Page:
“It is the recollection of delight that constitutes desire,” Glenway Wescott wrote in his nasty (offputting rather than prurient) “unpublishable” story “A Visit to Priapus.” The story was written in 1938, it has become the title story of scraping up by his biographer (and editor of his diaries, Jerry Rosco) of some short pieces by Wescott, whose final pair of novels — The Pilgrim Hawk and An Apartment in Athens—I much prefer). I have found the tone of most of the stories in the posthumous collection annoying, except for an account of visiting an arthritic bed-ridden Colette in 1952 that I presume is not fictitious. As for his aphorism, I think desire predates experience, hence recollection.
In “The odor of Rosemary,” Wescott wrote that “a part of fiction is error, and another part is forgetfulness.” Maybe…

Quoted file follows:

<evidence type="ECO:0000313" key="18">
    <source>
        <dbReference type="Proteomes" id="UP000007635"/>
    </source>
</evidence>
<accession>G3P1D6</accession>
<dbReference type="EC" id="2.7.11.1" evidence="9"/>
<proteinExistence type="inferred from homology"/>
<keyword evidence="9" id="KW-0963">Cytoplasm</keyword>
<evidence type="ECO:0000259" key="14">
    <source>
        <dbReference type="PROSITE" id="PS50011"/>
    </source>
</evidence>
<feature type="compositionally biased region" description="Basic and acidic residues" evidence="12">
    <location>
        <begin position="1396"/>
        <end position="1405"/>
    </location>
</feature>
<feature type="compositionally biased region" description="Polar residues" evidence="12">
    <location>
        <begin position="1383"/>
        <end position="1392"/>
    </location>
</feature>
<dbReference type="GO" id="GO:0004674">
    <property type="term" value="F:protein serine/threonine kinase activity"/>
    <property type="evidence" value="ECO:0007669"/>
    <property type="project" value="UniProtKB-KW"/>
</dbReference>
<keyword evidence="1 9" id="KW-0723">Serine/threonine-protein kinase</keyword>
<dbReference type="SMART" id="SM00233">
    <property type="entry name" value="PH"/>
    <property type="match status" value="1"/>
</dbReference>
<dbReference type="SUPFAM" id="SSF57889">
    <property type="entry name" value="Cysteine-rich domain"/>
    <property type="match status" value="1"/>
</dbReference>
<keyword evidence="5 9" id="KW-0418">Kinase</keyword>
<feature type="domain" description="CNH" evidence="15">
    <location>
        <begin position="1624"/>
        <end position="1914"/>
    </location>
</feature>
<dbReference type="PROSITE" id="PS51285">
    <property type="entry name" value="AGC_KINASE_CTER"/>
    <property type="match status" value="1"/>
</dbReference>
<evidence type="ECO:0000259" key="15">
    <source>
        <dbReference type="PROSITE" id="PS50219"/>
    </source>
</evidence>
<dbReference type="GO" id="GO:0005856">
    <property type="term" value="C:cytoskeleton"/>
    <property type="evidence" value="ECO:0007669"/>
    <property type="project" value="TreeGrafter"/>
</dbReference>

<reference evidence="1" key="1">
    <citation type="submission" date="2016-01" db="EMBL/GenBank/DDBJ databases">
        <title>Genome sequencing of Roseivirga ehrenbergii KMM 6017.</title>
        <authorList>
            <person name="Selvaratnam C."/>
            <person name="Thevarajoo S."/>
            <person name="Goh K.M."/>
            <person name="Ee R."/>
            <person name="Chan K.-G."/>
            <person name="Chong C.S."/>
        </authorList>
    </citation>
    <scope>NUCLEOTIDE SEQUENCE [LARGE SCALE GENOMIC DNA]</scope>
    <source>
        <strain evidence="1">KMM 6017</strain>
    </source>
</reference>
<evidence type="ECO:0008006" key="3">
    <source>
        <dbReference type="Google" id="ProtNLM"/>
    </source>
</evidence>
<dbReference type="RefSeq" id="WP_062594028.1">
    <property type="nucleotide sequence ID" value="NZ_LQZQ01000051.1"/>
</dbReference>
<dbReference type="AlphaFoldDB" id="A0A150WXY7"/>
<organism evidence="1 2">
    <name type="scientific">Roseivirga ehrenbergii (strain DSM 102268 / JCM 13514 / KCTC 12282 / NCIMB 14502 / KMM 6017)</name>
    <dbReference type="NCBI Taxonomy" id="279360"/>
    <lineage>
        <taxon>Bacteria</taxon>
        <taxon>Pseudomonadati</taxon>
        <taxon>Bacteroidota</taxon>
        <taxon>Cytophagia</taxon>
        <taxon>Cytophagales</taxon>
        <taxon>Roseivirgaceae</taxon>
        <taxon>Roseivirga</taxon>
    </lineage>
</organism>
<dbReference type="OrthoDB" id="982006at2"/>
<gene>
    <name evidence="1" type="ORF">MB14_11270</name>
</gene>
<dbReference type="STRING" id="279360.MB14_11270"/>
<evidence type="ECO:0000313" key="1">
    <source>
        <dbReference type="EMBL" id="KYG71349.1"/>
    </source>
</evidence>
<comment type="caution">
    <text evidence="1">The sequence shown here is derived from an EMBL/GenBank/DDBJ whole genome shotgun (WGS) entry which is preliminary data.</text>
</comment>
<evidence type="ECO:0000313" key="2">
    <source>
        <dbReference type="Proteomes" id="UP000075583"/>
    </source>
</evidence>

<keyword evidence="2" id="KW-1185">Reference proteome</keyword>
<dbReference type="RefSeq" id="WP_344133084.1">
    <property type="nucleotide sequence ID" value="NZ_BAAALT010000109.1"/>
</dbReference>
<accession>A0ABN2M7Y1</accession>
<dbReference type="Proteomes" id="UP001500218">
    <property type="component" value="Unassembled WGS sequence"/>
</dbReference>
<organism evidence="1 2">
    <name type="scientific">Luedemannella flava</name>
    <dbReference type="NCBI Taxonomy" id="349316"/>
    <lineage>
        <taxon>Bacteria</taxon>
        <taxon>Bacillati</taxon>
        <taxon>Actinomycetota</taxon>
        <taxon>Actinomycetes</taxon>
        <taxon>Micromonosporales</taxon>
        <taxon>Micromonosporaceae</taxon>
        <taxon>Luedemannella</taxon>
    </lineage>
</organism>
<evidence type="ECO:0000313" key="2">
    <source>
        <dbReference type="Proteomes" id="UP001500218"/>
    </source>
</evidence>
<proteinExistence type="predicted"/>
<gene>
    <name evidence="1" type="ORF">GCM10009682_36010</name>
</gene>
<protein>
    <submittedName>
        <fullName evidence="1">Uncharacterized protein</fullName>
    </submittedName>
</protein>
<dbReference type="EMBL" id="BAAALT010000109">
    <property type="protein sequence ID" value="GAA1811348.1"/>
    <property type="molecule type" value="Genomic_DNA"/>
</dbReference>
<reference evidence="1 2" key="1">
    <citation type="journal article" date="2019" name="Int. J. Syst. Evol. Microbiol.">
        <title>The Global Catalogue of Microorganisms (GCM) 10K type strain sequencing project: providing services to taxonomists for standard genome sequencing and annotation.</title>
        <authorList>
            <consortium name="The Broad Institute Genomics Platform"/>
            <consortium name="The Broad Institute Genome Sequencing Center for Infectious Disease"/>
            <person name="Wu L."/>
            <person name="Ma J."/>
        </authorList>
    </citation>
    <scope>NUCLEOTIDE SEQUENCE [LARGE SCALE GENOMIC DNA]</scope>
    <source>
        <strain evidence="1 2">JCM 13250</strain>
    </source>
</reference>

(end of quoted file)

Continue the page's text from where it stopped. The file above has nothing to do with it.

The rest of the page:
In the story a youth from California asks if Spain is an island, and then remembers that it is Portugal that is the island….
Rosco claims that Wescott was a perfectionist, yet Wescott produced trips like “All summer long that country and the sky over it, if anyone could have embraces it allay once, would have been said to be silken. Roman-striped with rainbows. Hard-looking clouds and hard rainy days were interspersed with choking sunshine. Prodigal breezes brought the needed moisture, and then perversely burned the oats and the immature corn. The continued lighting had much in common with the wild lilies, the grass snake… Flowerbeds, green fruit, and pools, shone in abundance in the landscape—false jewels upon plaques of wind-engraved light…” (from the first paragraph of “The Babe’s Bed”).
© 17 June 2014, Stephen O. Murray